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David Prior, who was brought in to lead the Care Quality Commission in January after it faced criticism for failing to protect vulnerable patients, said that almost half of hospitals were now providing care which was either poor, or "not terribly" good.
He said the CQC had found 45 hospitals with problems dating back five years, and vowed that from now on regulators will take a "much clearer" approach in advising which hospitals should not be allowed to continue as they are.
Demand on NHS accident and emergency departments is "out of control" and "totally unsustainable", the head of the health and social care regulator in England has warned.
David Prior, chairman of the Care Quality Commission (CQC), said there should be widespread closures of hospital beds and investment in community care to tackle the increasing burden on emergency care.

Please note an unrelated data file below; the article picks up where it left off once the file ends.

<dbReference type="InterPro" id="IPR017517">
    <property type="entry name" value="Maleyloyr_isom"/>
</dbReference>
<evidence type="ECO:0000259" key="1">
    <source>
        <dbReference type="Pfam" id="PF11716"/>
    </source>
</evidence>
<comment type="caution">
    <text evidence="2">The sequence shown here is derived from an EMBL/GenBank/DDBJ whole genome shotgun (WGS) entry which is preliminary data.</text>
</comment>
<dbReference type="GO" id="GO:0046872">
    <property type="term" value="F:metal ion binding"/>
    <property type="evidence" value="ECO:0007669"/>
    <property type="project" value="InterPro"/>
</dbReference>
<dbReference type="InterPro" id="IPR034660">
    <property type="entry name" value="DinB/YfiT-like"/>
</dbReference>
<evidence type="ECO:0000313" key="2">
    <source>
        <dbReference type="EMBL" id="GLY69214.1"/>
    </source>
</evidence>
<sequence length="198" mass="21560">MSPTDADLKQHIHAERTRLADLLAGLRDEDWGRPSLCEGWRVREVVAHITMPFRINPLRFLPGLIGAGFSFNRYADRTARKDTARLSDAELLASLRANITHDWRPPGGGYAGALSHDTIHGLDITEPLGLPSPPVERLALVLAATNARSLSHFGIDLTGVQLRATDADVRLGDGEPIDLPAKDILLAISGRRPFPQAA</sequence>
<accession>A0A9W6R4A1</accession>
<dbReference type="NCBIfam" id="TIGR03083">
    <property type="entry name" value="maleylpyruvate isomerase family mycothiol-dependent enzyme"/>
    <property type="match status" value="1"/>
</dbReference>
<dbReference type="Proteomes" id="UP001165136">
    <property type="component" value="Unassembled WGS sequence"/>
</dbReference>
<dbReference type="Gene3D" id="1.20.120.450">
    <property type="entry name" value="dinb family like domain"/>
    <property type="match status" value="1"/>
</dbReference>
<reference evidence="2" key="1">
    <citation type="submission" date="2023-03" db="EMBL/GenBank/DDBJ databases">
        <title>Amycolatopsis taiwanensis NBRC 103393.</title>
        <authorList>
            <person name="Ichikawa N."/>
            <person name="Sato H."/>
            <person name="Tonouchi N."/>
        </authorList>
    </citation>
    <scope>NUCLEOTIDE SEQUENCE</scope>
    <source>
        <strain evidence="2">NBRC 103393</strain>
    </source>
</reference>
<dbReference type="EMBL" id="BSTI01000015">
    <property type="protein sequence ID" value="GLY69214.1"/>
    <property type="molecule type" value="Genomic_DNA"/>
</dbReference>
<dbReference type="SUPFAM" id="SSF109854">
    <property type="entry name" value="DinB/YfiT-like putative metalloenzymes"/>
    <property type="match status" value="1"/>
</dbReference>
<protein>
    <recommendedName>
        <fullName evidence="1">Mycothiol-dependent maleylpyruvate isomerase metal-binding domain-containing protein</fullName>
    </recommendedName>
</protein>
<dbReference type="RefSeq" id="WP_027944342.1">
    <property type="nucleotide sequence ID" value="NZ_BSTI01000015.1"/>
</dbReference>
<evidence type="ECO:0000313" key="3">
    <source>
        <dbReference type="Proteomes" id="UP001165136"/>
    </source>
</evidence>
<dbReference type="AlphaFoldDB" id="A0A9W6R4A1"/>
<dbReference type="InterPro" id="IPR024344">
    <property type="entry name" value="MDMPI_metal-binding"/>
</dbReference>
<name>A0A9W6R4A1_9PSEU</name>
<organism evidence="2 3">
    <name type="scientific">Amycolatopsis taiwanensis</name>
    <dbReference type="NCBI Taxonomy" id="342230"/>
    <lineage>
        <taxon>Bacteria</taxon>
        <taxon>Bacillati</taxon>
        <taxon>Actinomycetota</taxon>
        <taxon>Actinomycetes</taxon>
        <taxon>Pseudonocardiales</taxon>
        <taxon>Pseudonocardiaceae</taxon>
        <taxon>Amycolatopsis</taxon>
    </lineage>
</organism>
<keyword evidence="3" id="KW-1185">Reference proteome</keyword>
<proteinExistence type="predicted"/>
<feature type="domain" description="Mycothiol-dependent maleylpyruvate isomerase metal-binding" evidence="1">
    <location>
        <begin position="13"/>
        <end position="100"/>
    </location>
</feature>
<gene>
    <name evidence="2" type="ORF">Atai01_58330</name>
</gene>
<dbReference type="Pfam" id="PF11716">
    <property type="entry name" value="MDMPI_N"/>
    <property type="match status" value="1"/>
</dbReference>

Mr Prior said that far too many patients were arriving at hospital as emergency cases, a crisis which could be averted by earlier intervention through care in the community.
Speaking a conference hosted by health think tank the King's Fund, Mr Prior said: "If we don't start closing acute beds, the system is going to fall over.
"Emergency admissions through Accident and Emergency are out of control in large parts of the country...That is totally unsustainable."